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HP is determined to succeed in the tablet market

"It's just wrong."

That's what Hewlett-Packard Comp. (HPQ) executive vice president of HP’s printing and personal systems group Todd Bradley said about claims of the "post-PC" era, in a new PC World interview.  Mr. Bradley knows a thing or two about computers -- his division is responsible for consumer personal computer design at the world's largest personal computer maker.

The term "post-PC" is a popular one in some media and analyst circles to describe the hypothesis that consumers will abandon traditional desktops and laptops for smartphones and tablets.  Some would argue even if customers don't wholly abandon their legacy devices that canibalization by the newer device types is proof we're heading towards a post-PC era.

One of the top proponents of the term is Ray Ozzie, former chief technical officer and chief software architect at Microsoft Corp. (MSFT).

But others like Mr. Bradley take issue with the term, arguing the PC is not dying, but evolving.  He comments, "Just think of the decision when your child is going off to college. What’s a requirement? A PC. Or you run a business and need your employees to be productive. You need a PC. The size of the global PC business is huge, and I think some people are trying to be dramatic. That said, there is a growing role for tablets, and we will absolutely be a significant force in that space."

Tom Bradley
Todd Bradley, HP EVP [Image Source: HP]
 

He claims this evolution has been going on for some time.  For example, while he's excited about touch in Windows 8, he argues HP has been pushing in that direction for some time now, commenting,  "We pioneered the touch many years ago built on top of a Microsoft system. HP has a long tradition of innovating in touch interfaces, and it’s great to have Microsoft agree and support us.  Whether it’s a touch interface you use occasionally on a notebook or desktop, or something you use all the time with tablets, we think customers will really be excited."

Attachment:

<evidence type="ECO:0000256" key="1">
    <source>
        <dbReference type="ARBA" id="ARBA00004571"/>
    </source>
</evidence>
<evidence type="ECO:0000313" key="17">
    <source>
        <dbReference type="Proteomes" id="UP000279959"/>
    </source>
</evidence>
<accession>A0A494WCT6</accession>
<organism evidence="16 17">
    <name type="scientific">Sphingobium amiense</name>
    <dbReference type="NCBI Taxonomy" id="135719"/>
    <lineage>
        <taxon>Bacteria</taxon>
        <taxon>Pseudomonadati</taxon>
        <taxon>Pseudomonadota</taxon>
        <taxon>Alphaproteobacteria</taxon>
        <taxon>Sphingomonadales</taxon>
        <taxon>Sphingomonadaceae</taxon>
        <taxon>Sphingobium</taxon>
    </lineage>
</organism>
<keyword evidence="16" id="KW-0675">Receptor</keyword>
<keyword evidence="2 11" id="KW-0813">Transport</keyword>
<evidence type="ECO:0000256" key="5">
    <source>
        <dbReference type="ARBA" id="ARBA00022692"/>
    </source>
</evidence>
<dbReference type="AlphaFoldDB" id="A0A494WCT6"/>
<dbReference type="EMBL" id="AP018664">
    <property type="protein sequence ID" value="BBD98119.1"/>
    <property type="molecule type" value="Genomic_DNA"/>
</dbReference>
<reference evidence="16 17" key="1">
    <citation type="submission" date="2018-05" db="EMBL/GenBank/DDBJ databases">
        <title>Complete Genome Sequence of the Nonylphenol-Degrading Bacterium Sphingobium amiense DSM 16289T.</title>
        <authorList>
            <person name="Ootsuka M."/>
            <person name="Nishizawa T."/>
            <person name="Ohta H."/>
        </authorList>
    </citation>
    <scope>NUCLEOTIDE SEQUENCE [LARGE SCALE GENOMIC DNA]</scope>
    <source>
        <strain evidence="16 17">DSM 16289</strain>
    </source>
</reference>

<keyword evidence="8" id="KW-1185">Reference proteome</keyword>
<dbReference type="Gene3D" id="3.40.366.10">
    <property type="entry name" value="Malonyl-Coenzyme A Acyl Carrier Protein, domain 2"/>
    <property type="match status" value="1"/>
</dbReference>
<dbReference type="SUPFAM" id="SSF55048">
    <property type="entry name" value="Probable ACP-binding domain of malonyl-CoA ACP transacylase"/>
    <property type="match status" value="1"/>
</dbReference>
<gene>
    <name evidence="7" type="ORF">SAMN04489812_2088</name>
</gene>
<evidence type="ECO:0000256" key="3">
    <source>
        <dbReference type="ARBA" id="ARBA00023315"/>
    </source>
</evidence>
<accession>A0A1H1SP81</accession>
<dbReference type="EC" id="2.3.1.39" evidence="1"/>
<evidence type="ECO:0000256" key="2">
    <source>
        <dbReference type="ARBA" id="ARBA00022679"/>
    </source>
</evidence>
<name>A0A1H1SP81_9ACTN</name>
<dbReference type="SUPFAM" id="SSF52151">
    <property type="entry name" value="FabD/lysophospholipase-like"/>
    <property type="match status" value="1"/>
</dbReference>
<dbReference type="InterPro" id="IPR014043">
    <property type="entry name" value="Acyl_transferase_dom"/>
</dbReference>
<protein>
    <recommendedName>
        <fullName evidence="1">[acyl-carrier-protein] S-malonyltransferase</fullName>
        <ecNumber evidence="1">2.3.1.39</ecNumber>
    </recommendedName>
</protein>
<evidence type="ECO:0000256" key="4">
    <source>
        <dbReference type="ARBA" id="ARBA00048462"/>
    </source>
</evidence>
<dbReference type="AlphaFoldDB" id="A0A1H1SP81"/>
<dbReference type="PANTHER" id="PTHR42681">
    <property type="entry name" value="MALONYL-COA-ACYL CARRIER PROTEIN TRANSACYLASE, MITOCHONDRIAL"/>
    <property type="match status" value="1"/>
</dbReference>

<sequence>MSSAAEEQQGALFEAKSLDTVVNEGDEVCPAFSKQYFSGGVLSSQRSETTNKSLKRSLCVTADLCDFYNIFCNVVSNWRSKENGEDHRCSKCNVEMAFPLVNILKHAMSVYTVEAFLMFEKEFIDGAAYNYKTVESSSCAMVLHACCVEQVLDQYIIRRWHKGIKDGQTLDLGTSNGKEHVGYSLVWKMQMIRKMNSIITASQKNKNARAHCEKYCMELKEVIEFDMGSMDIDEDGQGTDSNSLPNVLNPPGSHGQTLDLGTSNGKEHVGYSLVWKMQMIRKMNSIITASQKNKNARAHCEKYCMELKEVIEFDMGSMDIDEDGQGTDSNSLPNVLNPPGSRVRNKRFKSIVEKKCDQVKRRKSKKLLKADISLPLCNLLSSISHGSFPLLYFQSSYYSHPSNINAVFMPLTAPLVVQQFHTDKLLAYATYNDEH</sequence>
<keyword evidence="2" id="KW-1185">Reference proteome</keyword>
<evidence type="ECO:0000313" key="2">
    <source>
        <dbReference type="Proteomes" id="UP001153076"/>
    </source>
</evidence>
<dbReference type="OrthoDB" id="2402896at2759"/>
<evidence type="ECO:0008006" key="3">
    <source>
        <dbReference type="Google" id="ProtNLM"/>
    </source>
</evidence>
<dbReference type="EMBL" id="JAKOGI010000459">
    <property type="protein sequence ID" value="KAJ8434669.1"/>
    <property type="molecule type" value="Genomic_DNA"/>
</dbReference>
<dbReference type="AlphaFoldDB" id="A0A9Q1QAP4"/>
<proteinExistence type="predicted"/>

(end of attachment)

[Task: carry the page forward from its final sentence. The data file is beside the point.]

Asked if he was concerned about Microsoft's Surface tablet, he confidently remarks, "The market for tablets is huge. And customers really win when there are lots of choices."

He points to the Envy x2 hybrid Ultrabook (tablet/notebook) as one gleaning example of an HP mobile star, commenting, "This market is still young, and we will be a significant player."

HP Envy x2
HP Envy x2 hybrid Ultrabook [Image Source: HP]

HP, like Taiwan's Acer Inc. (TPE:2353), is pushing Windows 8 product rather than Microsoft's ARM analogue, Windows RT.  Mr. Bradley argues that the ARM applications space in Windows 8 is too immature, commenting, "We see x86 chips delivering one of the best experiences in the short term and near future. We will continue to develop with our partners in the ARM ecosystem. We think that work is very important. But our first tablets will be based on the x86 architecture."

On a final note, for the lingering fans of the near-defunct webOS, Mr. Bradley does provide a bit of an update.

He comments, "HP is executing its plan to deliver an open webOS under a new organization called Gram.  HP will make webOS source code available under the Apache License, Version 2.0, and we expect the full source code for open webOS to be available by September." 

But webOS is now mostly a humbling chapter in HP's history.  Windows 8 is its future.  And HP has big hopes for the Microsoft touch era.

Source: PC World



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Touch is Overrated
By jah1subs on 9/20/2012 10:30:41 PM , Rating: 2
Touch is overrated. I know many people who do not have good fine motor scales and prefer not to depend upon them if possible. This is true at all ages, but gets worse somewhere in the 30s or 40s and never gets better.

The ergonomics of frequently having to reach horizontally to a touch display are simply awful. Doing it once in a while is doable, but frequently, no. I believe that frequent users will have a new syndrome to go with carpal tunnel syndrome.

I am typing this message on a full sized keyboard with a USB port plugged in to a USB hub plugged into a laptop with a 15.6" 1280x800 display. The width from the outside of the Ctrl key on the left hand side of the USB keyboard to the outside of the Ctrl key on the right hand side is 11 inches and is comfortable. The laptop keyboard is actually a fraction of an inch wider. It makes me believe that this is probably a major reason that the 15.6" laptop size is so popular in the consumer market.

This tells me simply that any device with less than a 13.3" or 14" widescreen display, which is all tablets on the market, is more of a mobile toy than a device for hard work.




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